The Canadian Federation of Independent Business (CFIB) has warned that the COVID-19 pandemic has not only created a health crisis but an economic dilemma as well, with a good portion of small businesses saying they might have to close shop before March ends.
The trade association said in a recent release that almost one in three businesses say they can survive less than a month under the current conditions – up from a quarter last week – based on a study of nearly 11,000 small business owners over the weekend. The average cost of the COVID-19 outbreak for affected businesses has also doubled since last week, CFIB noted, to $136,000.
CFIB reported that 60% of small firms have seen a significant drop in sales, with more than one in three businesses experiencing a reduction greater than 75%.
“More than half of small firms have begun laying off staff, with a quarter reporting they have already been forced to lay off their entire workforce,” said CFIB president Dan Kelly in a statement.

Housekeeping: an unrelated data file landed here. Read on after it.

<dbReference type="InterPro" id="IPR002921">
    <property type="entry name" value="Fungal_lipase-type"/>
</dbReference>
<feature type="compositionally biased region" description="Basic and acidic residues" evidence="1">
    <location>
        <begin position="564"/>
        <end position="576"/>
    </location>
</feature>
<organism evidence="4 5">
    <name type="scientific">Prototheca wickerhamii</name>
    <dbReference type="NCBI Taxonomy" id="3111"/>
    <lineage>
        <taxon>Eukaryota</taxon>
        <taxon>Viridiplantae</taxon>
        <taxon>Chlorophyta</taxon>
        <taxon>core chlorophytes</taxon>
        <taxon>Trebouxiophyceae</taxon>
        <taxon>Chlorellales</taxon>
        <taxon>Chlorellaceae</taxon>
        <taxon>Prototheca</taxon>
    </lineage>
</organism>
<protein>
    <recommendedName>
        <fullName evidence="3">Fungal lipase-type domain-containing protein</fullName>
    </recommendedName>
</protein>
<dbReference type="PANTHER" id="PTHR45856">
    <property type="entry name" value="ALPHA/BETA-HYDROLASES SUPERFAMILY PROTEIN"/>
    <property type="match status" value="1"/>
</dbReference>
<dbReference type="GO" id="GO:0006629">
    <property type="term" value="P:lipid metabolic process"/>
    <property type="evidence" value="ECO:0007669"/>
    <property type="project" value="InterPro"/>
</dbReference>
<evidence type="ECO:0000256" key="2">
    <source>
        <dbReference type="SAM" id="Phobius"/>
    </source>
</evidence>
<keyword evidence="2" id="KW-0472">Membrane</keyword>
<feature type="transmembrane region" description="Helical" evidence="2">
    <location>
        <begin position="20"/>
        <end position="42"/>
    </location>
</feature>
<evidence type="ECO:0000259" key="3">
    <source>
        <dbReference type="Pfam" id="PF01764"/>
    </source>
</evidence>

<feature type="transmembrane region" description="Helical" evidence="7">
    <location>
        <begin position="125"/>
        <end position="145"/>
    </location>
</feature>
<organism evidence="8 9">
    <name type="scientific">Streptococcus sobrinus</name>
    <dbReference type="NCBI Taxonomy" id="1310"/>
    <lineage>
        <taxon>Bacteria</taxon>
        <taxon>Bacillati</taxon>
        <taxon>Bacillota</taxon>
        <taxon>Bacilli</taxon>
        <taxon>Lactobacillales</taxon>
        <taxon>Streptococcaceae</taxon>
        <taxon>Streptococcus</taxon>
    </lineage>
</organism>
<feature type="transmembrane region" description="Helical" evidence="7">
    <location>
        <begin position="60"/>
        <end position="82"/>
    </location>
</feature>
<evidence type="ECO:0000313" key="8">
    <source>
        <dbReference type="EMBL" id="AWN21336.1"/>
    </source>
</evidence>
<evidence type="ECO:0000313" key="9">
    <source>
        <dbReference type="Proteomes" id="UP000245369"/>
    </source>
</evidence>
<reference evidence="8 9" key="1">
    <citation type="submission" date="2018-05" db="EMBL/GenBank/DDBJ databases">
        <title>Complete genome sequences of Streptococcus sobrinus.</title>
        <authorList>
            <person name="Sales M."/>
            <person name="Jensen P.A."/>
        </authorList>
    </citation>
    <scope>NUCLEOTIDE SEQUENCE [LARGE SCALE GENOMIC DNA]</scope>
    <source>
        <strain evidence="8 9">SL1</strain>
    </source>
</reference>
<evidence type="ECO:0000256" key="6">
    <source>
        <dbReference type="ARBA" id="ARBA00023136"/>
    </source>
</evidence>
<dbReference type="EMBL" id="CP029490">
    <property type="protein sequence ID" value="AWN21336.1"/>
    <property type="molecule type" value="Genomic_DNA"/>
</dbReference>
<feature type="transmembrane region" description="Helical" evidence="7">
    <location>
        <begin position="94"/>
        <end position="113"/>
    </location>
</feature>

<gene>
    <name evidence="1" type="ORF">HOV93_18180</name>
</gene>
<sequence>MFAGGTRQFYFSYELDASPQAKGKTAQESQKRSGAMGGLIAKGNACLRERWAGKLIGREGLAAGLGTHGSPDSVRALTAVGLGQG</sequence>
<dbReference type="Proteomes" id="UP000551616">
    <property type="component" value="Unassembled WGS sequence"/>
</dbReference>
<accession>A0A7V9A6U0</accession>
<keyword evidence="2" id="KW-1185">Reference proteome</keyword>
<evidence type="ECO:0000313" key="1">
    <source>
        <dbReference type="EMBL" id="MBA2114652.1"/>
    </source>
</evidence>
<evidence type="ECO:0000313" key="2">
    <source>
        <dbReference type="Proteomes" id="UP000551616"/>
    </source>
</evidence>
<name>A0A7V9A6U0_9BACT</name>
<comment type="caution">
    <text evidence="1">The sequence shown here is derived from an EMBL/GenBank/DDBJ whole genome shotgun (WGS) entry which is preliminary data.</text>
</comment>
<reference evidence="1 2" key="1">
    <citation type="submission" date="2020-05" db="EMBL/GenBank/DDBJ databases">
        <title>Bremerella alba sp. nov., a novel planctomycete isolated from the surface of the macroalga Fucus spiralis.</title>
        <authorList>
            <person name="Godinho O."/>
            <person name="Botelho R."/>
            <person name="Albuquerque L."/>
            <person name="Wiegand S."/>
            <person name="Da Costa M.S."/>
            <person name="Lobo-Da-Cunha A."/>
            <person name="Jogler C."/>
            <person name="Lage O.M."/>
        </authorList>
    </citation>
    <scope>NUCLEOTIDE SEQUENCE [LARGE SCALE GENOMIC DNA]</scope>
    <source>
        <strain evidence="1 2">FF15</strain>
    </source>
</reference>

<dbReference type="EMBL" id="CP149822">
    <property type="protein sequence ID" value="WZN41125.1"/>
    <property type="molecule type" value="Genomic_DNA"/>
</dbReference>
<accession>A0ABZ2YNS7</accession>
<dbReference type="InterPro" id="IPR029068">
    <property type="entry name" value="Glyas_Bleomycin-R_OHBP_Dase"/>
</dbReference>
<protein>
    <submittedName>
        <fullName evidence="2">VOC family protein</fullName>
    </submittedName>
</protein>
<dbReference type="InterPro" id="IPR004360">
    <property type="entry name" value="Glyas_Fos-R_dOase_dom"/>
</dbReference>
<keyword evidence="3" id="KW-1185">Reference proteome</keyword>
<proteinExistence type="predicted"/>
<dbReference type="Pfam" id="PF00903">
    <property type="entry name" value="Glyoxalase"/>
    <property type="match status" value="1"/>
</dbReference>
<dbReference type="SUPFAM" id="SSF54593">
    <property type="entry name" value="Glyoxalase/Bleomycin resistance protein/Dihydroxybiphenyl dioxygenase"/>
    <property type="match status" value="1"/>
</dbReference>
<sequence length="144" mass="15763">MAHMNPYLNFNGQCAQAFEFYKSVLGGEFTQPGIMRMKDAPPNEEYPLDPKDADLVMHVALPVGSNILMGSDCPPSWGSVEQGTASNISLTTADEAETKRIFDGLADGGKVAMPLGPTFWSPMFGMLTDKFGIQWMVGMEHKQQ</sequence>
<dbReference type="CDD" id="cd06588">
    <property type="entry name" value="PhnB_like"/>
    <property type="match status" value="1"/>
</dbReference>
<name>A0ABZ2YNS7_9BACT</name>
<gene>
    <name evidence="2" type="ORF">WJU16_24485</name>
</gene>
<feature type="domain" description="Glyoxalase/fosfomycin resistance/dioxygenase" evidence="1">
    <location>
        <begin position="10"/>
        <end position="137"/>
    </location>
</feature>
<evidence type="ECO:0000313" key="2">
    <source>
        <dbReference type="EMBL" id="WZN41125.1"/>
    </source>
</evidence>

Kelly proposed that at this rate, the only way to prevent “massive additional unemployment” is for the government to create a larger wage subsidy program.
The federal government has offered a 10% wage subsidy to businesses, up to a maximum of $25,000 per company, to help retain employees. But in an interview with CBC News, Kelly called that amount “a drop in the bucket of what is absolutely necessary right now,” adding that it is nothing like the subsidies being provided to businesses in Europe.
Apart from a larger wage subsidy, CFIB has also proposed other recommendations for governments to consider:
- Simplifying and offering immediate access to EI work-sharing for all employers.
- Ensuring self-employed workers receive income support.
- Providing tax relief by deferring sales taxes, forgiving income/sales/payroll tax payments for the next three months, delay filing deadlines, delay carbon tax and CPP hikes.